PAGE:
correction of comment #3 follows:

 

 

Volatility is not the primary issue.

You might want to have a look at this discussion (the document linked in comment #10 might be of some help) and this one (I linked some maths literature there - really easy reading, nothing scary, have eat some chocolate and red wine with it).

You should still focus more on the fact that this ETF does more or less what it claims to do:

The investment seeks to replicate, net of expenses, 300% of the inverse daily performance of the Russell 1000 Financial Services Index
.

One really easy way to see what the consequences is to use a simple spreadsheet. Something like this:

column A: the natural numbers (1,2,3,...) for the days (A1 = 1, A2 = 2, ...)
column B: index (put today's value in B1 and whatever you like below that (the scenario!)
column C: calculate relative daily changes (say you are in row 2 then C2 = (B2 – B1) / B1
column D: (-3) * column C, i.e. D2 = (-3) * C2
column E: price of the ETF (put today's price in E1,  in row 2 you have E2 = E1 * (1 + D2)), ...
column F: index scaled to 100 on day 1: F2 = B2 / B$1 * 100
column G: price of the ETF scaled to 100 on day 1: G2 = E2 / E$1 * 100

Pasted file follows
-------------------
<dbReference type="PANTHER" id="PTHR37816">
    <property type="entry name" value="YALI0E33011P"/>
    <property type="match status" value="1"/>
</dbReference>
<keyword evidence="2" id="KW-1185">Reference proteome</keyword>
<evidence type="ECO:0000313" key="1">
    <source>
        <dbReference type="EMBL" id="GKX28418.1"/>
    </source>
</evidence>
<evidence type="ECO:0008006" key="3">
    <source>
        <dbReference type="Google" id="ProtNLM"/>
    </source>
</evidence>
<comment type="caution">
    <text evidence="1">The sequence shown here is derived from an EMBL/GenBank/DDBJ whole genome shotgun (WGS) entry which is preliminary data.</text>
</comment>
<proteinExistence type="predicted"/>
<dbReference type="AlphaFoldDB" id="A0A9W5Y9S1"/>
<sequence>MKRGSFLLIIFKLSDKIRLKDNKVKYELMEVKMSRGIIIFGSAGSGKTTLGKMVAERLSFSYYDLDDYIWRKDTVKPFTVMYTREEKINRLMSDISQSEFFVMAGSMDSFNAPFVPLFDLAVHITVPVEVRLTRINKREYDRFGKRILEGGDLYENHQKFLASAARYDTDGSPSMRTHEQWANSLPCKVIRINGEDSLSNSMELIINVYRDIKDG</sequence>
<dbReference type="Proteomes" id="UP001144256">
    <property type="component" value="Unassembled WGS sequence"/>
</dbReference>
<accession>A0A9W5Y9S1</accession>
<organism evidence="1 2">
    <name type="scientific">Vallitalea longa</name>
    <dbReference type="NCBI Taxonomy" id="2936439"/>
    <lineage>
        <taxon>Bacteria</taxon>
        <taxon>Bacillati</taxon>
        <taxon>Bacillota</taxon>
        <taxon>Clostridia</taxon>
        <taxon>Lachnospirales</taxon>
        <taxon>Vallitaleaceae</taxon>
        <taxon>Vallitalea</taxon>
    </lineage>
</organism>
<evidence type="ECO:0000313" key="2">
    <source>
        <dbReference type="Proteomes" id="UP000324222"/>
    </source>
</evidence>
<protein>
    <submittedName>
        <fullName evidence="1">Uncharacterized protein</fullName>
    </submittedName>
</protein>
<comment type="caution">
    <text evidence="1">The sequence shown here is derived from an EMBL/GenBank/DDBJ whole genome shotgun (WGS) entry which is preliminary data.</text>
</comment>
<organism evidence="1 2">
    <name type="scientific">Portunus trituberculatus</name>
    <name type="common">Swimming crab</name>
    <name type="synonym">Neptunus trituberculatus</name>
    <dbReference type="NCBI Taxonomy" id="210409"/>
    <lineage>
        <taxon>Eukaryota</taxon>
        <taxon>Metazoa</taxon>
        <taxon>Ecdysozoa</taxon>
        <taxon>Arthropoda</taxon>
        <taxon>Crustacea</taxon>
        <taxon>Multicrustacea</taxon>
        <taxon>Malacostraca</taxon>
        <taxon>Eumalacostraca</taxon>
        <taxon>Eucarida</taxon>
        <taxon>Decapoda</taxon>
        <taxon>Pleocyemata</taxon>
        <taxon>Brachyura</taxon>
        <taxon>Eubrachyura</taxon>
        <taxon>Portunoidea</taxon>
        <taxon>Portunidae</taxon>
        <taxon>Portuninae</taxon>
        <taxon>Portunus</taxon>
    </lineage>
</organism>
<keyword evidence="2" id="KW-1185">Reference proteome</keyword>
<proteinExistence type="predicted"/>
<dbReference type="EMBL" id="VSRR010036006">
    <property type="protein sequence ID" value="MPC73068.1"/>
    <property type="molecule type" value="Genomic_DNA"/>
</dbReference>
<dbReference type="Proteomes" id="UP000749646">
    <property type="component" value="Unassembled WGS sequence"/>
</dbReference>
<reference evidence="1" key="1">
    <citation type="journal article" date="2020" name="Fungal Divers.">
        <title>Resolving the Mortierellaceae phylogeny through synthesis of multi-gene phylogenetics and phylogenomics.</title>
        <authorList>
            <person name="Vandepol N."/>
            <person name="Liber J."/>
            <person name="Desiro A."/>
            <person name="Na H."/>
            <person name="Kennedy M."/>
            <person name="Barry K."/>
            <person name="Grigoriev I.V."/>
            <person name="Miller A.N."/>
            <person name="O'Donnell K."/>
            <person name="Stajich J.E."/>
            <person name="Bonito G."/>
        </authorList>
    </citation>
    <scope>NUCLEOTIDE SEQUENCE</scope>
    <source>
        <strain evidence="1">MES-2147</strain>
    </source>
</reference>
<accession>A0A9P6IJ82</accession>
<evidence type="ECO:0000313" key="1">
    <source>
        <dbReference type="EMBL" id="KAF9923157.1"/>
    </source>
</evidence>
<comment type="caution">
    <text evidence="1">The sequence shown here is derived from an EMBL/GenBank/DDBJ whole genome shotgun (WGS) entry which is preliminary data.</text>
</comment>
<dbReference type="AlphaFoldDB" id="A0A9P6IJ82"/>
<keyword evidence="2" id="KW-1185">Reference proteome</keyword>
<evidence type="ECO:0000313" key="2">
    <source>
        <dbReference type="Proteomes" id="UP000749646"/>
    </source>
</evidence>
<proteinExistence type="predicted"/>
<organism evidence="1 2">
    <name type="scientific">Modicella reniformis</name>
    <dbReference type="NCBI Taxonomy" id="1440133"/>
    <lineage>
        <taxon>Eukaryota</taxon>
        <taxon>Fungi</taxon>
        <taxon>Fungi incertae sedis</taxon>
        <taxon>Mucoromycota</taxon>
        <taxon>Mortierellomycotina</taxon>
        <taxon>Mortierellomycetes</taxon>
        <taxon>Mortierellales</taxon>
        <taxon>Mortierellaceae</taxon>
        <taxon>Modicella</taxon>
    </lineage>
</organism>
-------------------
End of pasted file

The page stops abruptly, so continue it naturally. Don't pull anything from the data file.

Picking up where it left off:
Now draw a diagram where you put column A on the x-axis and columns F and G on the y-axis and play around by entering some scenarios in column B!

Column E gives you a good approximation of the price you should expect for the ETF. The "volatility issue" is a higher order correction than can have a great influence "in the long run" but before worrying about the corrections you should get a feeling of the "primary" effect.

Now to your question:

You would need to make an assumption on how the S&P and the "Russell 1000 Financial Services Index" are correlated. To come up with a "random guess" you don't need a spreadsheet of course. A glance at a chart showing both indices should suffice ...

Report this comment
#6) On April 07, 2009 at 6:13 PM, walt373 (99.75) wrote:

You might consider shorting FAS instead. Obviously that has its risks, but at least you're not guaranteed to lose money.